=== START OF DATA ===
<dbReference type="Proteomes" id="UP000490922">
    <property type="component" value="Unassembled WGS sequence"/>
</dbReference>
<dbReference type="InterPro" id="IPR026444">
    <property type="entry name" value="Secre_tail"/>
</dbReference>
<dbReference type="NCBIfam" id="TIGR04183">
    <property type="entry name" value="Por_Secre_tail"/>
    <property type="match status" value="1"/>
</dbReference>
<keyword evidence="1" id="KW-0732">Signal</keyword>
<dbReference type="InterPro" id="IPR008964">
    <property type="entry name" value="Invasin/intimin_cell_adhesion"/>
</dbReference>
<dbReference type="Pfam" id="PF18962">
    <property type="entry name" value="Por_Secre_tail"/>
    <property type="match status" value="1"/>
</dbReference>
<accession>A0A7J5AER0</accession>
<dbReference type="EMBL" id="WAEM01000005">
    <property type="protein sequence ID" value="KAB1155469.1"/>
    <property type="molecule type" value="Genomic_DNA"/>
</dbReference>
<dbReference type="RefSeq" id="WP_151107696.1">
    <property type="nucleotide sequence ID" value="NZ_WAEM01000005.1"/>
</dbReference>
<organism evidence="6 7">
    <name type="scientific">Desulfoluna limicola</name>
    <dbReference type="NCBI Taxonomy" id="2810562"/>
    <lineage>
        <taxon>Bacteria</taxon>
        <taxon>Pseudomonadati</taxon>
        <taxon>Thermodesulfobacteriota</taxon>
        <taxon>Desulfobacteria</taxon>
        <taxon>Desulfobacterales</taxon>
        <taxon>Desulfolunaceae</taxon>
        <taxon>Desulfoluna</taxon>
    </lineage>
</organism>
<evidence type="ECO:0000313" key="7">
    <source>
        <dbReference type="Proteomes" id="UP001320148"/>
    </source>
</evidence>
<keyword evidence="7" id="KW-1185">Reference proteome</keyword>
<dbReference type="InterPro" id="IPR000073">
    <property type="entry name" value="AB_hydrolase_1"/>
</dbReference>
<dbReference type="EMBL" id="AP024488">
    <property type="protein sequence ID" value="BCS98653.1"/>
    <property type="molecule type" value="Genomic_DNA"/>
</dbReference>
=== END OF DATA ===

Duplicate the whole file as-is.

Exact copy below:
<dbReference type="Proteomes" id="UP000490922">
    <property type="component" value="Unassembled WGS sequence"/>
</dbReference>
<dbReference type="InterPro" id="IPR026444">
    <property type="entry name" value="Secre_tail"/>
</dbReference>
<dbReference type="NCBIfam" id="TIGR04183">
    <property type="entry name" value="Por_Secre_tail"/>
    <property type="match status" value="1"/>
</dbReference>
<keyword evidence="1" id="KW-0732">Signal</keyword>
<dbReference type="InterPro" id="IPR008964">
    <property type="entry name" value="Invasin/intimin_cell_adhesion"/>
</dbReference>
<dbReference type="Pfam" id="PF18962">
    <property type="entry name" value="Por_Secre_tail"/>
    <property type="match status" value="1"/>
</dbReference>
<accession>A0A7J5AER0</accession>
<dbReference type="EMBL" id="WAEM01000005">
    <property type="protein sequence ID" value="KAB1155469.1"/>
    <property type="molecule type" value="Genomic_DNA"/>
</dbReference>
<dbReference type="RefSeq" id="WP_151107696.1">
    <property type="nucleotide sequence ID" value="NZ_WAEM01000005.1"/>
</dbReference>
<organism evidence="6 7">
    <name type="scientific">Desulfoluna limicola</name>
    <dbReference type="NCBI Taxonomy" id="2810562"/>
    <lineage>
        <taxon>Bacteria</taxon>
        <taxon>Pseudomonadati</taxon>
        <taxon>Thermodesulfobacteriota</taxon>
        <taxon>Desulfobacteria</taxon>
        <taxon>Desulfobacterales</taxon>
        <taxon>Desulfolunaceae</taxon>
        <taxon>Desulfoluna</taxon>
    </lineage>
</organism>
<evidence type="ECO:0000313" key="7">
    <source>
        <dbReference type="Proteomes" id="UP001320148"/>
    </source>
</evidence>
<keyword evidence="7" id="KW-1185">Reference proteome</keyword>
<dbReference type="InterPro" id="IPR000073">
    <property type="entry name" value="AB_hydrolase_1"/>
</dbReference>
<dbReference type="EMBL" id="AP024488">
    <property type="protein sequence ID" value="BCS98653.1"/>
    <property type="molecule type" value="Genomic_DNA"/>
</dbReference>